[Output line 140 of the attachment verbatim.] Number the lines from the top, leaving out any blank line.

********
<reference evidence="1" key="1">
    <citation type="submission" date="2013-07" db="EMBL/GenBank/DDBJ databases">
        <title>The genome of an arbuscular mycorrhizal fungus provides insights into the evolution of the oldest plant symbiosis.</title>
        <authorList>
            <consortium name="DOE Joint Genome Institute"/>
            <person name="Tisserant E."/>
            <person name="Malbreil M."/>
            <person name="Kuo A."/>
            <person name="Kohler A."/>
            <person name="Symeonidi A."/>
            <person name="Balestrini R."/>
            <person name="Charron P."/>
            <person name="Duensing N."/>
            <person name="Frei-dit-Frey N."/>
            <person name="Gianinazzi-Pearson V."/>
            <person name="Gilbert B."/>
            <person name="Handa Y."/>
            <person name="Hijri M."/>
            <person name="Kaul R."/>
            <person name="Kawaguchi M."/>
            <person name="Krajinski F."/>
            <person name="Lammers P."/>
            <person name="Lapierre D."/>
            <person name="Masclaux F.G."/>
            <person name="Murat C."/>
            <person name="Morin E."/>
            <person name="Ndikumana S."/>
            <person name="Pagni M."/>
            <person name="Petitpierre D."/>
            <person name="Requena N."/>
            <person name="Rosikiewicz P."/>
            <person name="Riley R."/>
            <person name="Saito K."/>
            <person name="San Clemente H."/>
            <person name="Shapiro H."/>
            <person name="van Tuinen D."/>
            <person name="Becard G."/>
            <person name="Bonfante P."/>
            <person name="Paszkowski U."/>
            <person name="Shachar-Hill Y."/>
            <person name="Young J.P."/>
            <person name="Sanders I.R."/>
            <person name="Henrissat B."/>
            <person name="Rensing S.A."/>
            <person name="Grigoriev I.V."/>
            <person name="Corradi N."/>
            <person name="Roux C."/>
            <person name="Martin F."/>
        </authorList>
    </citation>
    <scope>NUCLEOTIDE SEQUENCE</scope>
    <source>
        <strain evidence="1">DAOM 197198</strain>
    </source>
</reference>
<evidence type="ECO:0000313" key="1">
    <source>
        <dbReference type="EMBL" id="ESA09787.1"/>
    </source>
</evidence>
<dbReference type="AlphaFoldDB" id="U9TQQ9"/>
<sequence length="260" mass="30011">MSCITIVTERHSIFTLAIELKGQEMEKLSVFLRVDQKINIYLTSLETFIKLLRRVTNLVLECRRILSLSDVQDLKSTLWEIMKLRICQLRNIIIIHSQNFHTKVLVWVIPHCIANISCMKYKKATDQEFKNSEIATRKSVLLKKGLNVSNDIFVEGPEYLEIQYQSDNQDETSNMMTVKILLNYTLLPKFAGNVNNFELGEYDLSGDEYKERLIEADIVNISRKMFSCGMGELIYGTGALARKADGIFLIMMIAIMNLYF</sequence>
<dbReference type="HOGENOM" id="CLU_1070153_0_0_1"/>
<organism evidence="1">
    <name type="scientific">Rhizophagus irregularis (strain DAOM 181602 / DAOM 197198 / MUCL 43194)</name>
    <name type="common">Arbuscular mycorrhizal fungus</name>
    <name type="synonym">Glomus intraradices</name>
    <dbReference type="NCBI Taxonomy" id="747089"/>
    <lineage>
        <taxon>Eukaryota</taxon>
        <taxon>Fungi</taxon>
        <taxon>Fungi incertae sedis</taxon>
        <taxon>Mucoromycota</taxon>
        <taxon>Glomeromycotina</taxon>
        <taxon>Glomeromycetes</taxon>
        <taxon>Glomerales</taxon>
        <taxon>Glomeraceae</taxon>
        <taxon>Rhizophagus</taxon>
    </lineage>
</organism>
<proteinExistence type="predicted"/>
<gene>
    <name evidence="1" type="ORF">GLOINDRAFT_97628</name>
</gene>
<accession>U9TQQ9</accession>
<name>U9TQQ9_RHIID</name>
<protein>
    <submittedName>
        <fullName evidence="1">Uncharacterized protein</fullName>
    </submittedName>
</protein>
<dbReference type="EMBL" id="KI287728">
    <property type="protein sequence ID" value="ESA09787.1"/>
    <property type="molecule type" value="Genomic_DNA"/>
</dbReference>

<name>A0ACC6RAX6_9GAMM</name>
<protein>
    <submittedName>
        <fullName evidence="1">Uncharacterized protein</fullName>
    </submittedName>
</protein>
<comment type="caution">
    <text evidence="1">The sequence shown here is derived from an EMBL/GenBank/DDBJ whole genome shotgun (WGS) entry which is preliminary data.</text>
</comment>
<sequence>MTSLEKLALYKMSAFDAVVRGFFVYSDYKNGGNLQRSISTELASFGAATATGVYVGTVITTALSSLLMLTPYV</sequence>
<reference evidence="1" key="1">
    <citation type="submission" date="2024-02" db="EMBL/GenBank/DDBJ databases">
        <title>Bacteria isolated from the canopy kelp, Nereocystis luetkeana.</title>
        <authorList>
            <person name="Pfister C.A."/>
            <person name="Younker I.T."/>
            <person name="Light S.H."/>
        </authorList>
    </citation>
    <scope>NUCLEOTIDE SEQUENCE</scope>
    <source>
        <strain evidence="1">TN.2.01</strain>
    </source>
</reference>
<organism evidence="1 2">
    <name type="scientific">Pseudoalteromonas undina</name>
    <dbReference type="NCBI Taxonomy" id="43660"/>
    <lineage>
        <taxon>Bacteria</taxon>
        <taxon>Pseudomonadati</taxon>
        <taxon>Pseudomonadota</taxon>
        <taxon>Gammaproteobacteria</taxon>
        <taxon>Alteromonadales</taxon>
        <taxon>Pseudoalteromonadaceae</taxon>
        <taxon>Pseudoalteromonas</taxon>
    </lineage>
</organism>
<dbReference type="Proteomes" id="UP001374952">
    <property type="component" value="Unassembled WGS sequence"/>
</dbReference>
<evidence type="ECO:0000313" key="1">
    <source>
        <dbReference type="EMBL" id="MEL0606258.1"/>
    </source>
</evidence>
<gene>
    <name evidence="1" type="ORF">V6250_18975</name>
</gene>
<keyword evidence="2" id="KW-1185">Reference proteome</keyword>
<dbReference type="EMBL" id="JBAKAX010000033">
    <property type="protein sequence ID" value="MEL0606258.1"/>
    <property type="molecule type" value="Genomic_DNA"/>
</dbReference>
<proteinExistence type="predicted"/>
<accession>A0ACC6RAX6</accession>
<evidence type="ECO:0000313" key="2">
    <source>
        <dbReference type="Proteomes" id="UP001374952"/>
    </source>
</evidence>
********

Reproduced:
</evidence>